Anakin could not have been “murdered” by Vader since he was later redeemed shortly before his death (an apparition of Anakin as a Jedi appears on the forest moon of Endor, proving that Anakin had returned to the light side of the Force before he died). Moreover, Obi-Wan certainly intended to deceive Luke on Tatooine so Obi-Wan’s statement that Vader murdered Anakin fits the definition of a lie. Obi-Wan’s lie on Tatooine is entirely defensible, though: Luke the Tatooine farm boy who hated the Empire was not ready to hear that the Empire’s second in command is his own father, so it is reasonable that Obi-Wan lied to Luke in order to protect him. Rather than admit this, however, Obi-Wan “clings” to relativism.

Another clear example of Jedi relativism is at the beginning of the lightsaber duel between Obi-Wan Kenobi and Darth Vader on Mustafar shortly after Anakin embraced the dark side of the Force. Vader (Anakin) tells Obi-Wan

If you are not with me, then you are my enemy.

and Obi-Wan’s reply is

Only a Sith deals in absolutes.

Obi-Wan’s repudiation of “absolutes” is another clear manifestation of his relativism. Whether or not the Sith actually teach absolutism is unclear (and Obi-Wan offers no proof), but there is no question that the Jedi have embraced relativism (to their own detriment, as we’ll soon see). Obi-Wan manages to pontificate about relativism but fails to explain how it is possible to be neither with nor against Vader. This, of course, is due to the fact that Vader has stated a true dichotomy — Vader’s mission is to exterminate the Jedi so, being a Jedi, Obi-Wan must choose to either join Vader or fight him. There is no third possibility because Vader will not allow it, but nonetheless Obi-Wan “clings” to his relativism (actually, the real purpose of this exchange between Vader and Obi-Wan is to repudiate U.S. President George W. Bush’s statement that other countries were “either with us or against us in the fight against terror[ism]”).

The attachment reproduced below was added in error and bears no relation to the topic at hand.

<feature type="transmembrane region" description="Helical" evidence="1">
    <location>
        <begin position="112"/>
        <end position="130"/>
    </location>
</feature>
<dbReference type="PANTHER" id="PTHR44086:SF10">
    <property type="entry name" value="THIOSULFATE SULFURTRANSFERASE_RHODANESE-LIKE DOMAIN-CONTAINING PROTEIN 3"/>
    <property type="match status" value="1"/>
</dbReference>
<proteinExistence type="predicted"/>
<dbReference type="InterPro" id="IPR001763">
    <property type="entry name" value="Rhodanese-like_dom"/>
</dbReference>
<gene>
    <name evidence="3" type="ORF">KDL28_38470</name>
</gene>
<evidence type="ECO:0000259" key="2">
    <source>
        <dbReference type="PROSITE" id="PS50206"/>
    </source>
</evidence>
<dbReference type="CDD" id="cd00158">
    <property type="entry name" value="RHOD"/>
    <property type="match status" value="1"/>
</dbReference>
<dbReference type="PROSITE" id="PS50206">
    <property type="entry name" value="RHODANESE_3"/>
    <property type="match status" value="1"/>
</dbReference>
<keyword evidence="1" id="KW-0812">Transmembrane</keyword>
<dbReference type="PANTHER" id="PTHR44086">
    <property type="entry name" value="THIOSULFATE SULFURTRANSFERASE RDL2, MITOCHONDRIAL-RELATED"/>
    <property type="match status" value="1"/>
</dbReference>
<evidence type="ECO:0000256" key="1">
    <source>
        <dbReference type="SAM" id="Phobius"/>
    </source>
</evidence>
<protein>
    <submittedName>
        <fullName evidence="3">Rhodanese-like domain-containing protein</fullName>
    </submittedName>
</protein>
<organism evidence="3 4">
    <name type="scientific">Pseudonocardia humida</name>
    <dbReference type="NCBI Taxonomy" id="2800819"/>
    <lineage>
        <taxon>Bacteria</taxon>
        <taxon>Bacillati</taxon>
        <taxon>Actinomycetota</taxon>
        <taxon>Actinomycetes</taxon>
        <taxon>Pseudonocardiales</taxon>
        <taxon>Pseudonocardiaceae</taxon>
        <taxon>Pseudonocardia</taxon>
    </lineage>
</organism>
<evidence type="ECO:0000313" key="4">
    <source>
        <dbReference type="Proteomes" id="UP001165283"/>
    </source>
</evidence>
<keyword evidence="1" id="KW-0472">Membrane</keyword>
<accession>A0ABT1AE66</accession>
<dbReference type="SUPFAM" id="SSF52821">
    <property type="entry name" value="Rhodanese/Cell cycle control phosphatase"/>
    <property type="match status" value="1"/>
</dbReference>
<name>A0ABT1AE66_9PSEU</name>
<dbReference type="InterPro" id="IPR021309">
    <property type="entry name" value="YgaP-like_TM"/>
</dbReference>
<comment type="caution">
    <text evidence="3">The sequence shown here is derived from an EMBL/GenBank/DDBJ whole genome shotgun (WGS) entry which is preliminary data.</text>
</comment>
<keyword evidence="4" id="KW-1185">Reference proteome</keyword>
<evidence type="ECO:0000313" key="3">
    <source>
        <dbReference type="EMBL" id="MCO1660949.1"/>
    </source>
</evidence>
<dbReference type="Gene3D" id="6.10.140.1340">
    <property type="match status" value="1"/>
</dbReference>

Relativism rears its ugly head again near the end of the same lightsaber duel on Mustafar:

Obi-Wan: I have failed you, Anakin. I have failed you.

Anakin: I should have known the Jedi were plotting to take over.

Obi-Wan: Anakin, Chancellor Palpatine is evil!

Anakin: From my point of view, the Jedi are evil!

Obi-Wan: Well then you are lost!

Of course he is lost, Obi-Wan! You keep telling him that truths depend on our own point of view, so he has decided that from his point of view the Jedi are evil! Anakin undoubtedly concluded that the Jedi are evil using the following argument:

  1. I (Anakin) love my wife Padmé, and her safety is of utmost importance to me. However, I know from my dreams that her life is in danger.
  2. The Sith have the ability to resurrect loved ones from the dead using the dark side of the Force, according to Chancellor Palpatine. I must learn this ability to save Padmé.
  3. The Jedi forbid me to learn about the dark side of the Force.
  4. The Jedi are thus forbidding me from saving Padmé, and therefore they are evil.

    Darth Vader preparing to murder Jedi younglings

Anakin’s argument that the Jedi are evil would have been discredited immediately under absolutism. The Jedi are not evil for forbidding him from learning about the dark side of the Force and (supposedly) how to resurrect Padmé from death, and Anakin certainly could not have justified the murder of so many Jedi (including Jedi younglings like Sors Bandeam). Since Anakin was taught relativism, however, he believed that he could conclude that from his point of view the Jedi are evil and may be exterminated in order to save his wife Padmé.